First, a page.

I had already finished reading YA thriller Sadie by Courtney Summers when I looked up the author and realized she was Canadian. I am thrilled to get a chance to think and write more about this book for Casey the Canadian Lesbrarian! I’m also excited to report that the book just won the 2019 Edgar Award (for mystery and thriller books) in the YA category. So very well deserved!
Sadie is an intense, heartbreaking book. It’s on the older end of the YA spectrum, and definitely a YA book that will hold appeal for adults as well. Sadie is a fascinating and gripping character. It’s the kind of novel that you’re left thinking about for a long time after you close the last page.
Sadie is a 19-year-old with nothing left to lose. She’s struggled for years to keep her and her younger sister Mattie’s heads afloat after their mom—who had drug abuse problems—left. She was doing her best to raise Mattie amidst poverty and very little support, even dropping out of school in order to be a better parent. When Mattie is found dead and her murder goes unsolved due to a lazy and botched police investigation, Sadie is determined to track down her younger sister’s killer. As I said, she has nothing left to lose. Mattie was her whole world. She doesn’t care if she makes it out of her investigation alive, she just wants answers … and revenge. As Sadie says:
“She’s dead,” I whisper and I don’t know why this is the thing I choose to say out loud because it hurts to say it, to feel the truth of those words pass my lips, to have them be real in this world. But She’s dead is the reason I’m still alive.
She’s dead is the reason I’m going to kill a man.
Sadie hits the road in her old car with only a few meager clues to follow up on. She connects with many people along the way: a cranky waitress at a truck stop diner, a fellow young woman who’s on the run whom Sadie picks up as a hitchhiker, some regular middle class high school kids whose lives are so unbelievably far from Sadie’s despite the fact that they’re the same age, and more.
You can’t help but feel for Sadie. Summers has done an excellent job in characterizing her—Sadie’s not an easy or a traditionally “likable” character (honestly, fuck that anyway) but she is so real, and so relatable. I especially liked how Sadie’s stutter was depicted—it’s there as something that Sadie has to deal with, that she knows affects people’s impressions of her, and that impacts her confidence and ability to talk with new people especially. But it doesn’t define her, and it doesn’t stop her from asking the hard questions she needs to while trying to find the answers she needs about what happened to Mattie.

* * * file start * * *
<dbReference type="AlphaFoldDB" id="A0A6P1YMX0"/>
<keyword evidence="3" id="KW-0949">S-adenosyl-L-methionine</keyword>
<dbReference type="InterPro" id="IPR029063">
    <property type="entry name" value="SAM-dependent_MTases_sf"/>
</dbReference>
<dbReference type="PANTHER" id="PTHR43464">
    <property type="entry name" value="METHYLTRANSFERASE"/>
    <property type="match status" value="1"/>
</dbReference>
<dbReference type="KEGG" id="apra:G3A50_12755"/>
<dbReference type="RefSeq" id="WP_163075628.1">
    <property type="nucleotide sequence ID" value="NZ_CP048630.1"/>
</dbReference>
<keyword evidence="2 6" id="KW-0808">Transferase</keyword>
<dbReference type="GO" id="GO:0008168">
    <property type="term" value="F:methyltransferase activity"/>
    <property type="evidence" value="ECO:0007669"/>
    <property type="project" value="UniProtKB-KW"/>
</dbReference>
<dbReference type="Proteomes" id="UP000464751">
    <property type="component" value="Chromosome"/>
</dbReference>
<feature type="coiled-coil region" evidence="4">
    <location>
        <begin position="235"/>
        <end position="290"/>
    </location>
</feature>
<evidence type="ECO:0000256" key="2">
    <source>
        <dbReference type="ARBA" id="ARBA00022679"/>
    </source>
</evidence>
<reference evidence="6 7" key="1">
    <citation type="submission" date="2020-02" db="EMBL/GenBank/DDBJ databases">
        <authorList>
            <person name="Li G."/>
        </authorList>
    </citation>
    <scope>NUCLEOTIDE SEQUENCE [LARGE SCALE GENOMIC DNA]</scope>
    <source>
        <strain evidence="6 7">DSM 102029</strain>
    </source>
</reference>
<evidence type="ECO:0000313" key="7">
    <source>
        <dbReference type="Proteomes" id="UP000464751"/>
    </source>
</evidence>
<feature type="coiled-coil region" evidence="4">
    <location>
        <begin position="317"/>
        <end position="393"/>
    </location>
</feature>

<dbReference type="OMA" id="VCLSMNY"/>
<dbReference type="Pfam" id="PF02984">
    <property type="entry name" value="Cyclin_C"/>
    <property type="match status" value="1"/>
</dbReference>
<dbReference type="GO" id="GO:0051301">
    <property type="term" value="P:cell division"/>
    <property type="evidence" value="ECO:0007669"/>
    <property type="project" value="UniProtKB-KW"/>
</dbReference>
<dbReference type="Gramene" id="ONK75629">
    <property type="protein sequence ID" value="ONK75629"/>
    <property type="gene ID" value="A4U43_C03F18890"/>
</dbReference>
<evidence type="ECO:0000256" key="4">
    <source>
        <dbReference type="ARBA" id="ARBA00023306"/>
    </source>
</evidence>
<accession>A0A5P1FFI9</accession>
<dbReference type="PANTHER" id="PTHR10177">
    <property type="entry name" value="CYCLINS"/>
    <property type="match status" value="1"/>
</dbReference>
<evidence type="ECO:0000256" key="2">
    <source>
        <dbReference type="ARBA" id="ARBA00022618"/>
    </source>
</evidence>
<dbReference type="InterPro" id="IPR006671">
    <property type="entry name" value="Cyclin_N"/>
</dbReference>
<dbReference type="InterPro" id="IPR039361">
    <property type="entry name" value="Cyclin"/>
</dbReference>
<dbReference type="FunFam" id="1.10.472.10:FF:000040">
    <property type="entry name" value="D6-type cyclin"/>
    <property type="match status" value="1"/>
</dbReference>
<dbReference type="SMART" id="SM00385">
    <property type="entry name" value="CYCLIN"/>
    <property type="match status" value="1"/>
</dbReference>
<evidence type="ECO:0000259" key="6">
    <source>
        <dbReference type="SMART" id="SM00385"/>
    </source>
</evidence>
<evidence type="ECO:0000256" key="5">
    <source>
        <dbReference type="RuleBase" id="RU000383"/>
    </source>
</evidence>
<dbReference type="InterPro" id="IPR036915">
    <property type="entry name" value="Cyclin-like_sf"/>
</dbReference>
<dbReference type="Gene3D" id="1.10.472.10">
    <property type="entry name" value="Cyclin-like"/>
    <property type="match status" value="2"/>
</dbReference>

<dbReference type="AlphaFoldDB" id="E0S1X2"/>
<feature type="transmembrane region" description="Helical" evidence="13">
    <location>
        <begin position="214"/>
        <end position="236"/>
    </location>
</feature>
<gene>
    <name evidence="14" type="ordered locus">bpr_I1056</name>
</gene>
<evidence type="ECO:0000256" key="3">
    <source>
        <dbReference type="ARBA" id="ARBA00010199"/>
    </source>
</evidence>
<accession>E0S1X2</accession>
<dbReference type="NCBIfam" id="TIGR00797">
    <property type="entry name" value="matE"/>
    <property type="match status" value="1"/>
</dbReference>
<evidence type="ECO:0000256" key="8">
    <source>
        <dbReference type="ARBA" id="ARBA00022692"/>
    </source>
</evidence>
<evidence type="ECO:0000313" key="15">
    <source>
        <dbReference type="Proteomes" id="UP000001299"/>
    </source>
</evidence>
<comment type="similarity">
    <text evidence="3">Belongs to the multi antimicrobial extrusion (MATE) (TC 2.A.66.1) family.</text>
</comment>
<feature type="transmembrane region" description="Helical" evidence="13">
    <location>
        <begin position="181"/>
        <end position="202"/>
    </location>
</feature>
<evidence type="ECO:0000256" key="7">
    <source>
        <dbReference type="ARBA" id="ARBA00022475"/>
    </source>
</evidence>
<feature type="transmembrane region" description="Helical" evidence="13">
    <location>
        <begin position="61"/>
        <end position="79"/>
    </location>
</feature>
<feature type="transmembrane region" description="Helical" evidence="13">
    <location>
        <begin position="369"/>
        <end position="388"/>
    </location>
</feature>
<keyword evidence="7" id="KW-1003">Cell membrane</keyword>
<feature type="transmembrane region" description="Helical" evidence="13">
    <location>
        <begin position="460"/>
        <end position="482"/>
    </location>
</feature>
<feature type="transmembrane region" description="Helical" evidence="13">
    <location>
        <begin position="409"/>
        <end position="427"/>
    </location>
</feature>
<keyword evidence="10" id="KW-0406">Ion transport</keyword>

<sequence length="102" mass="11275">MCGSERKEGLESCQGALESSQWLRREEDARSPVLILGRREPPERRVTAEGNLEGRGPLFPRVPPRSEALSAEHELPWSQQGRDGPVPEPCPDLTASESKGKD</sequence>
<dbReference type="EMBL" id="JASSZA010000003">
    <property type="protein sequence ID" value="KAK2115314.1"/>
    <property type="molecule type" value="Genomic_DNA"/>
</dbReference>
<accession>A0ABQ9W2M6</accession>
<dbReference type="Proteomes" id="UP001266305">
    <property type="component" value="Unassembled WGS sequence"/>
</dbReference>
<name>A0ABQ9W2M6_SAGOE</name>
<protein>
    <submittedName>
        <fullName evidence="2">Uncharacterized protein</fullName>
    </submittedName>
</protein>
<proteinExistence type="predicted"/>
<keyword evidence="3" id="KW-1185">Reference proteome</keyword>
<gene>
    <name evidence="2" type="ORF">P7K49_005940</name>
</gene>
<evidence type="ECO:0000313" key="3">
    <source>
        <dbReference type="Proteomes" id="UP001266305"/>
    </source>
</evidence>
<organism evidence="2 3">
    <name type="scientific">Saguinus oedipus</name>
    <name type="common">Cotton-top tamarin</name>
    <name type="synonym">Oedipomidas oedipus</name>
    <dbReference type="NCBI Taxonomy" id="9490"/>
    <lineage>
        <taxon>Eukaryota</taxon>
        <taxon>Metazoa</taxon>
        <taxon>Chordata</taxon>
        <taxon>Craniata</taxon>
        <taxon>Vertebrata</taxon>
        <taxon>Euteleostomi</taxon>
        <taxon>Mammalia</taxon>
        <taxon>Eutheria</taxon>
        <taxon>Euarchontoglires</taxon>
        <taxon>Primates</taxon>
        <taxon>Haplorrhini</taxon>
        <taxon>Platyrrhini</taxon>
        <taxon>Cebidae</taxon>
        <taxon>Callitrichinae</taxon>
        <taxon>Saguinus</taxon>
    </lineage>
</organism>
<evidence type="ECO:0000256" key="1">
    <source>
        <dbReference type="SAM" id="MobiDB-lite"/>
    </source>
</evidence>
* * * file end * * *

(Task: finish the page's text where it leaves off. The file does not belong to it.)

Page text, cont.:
My heart ached for Sadie, who is so starved for love and who has so much to give:
I tried not to think about that kind of stuff, because it was painful, because I thought I could ever have it, but when I did end up liking someone, it always made me ache right down to my core. I realized pretty early on that the who didn’t really matter so much. That anybody who listens to me, I end up loving them just a little.
I never know what to do with girls. Pretty girls. I want them to like me. It’s a strange, almost visceral *need* that settles itself inside and it makes me feel stupid and weak because I know it’s a fault line I can trace all the way back to my mother.But while the narrative follows Sadie on her journey to follow the clues to find the monster who murdered her sister, there is another story happening at the same time. The book alternates between Sadie’s story of going after the murderer and the transcript of a true crime Serial-esque podcast about Sadie and Mattie titled, aptly, “The Girls.” West McCray is a radio journalist who was working on a story about forgotten small-town America when he hears about Sadie’s story just by chance. This leads him to trace Sadie’s steps, trying to find Sadie before it’s too late to find her.
On the surface, this is another story centred around a dead girl. One of the first lines in the podcast is: “And it begins, as so many stories do, with a dead girl.” But it’s also about the girl who still lives, who is fighting tooth and nail for the girl who died and for herself, and for all the girls. The book is also an examination of true crime podcasts that take the real life horror stories of actual people, often women and girls, and bleed them for entertainment.
All in all, Sadie is a riveting story, or rather a set of two stories that will keep you turning pages. It is excellently told in Summers’s restrained, pitch perfect writing. I need to say: this book need a strong content warning for childhood sexual abuse and pedophilia, although this is not included in a gratuitous or exploitative way. This is a ferocious, devastating book. It is bleak. But Sadie is a book worth reading. For the girls.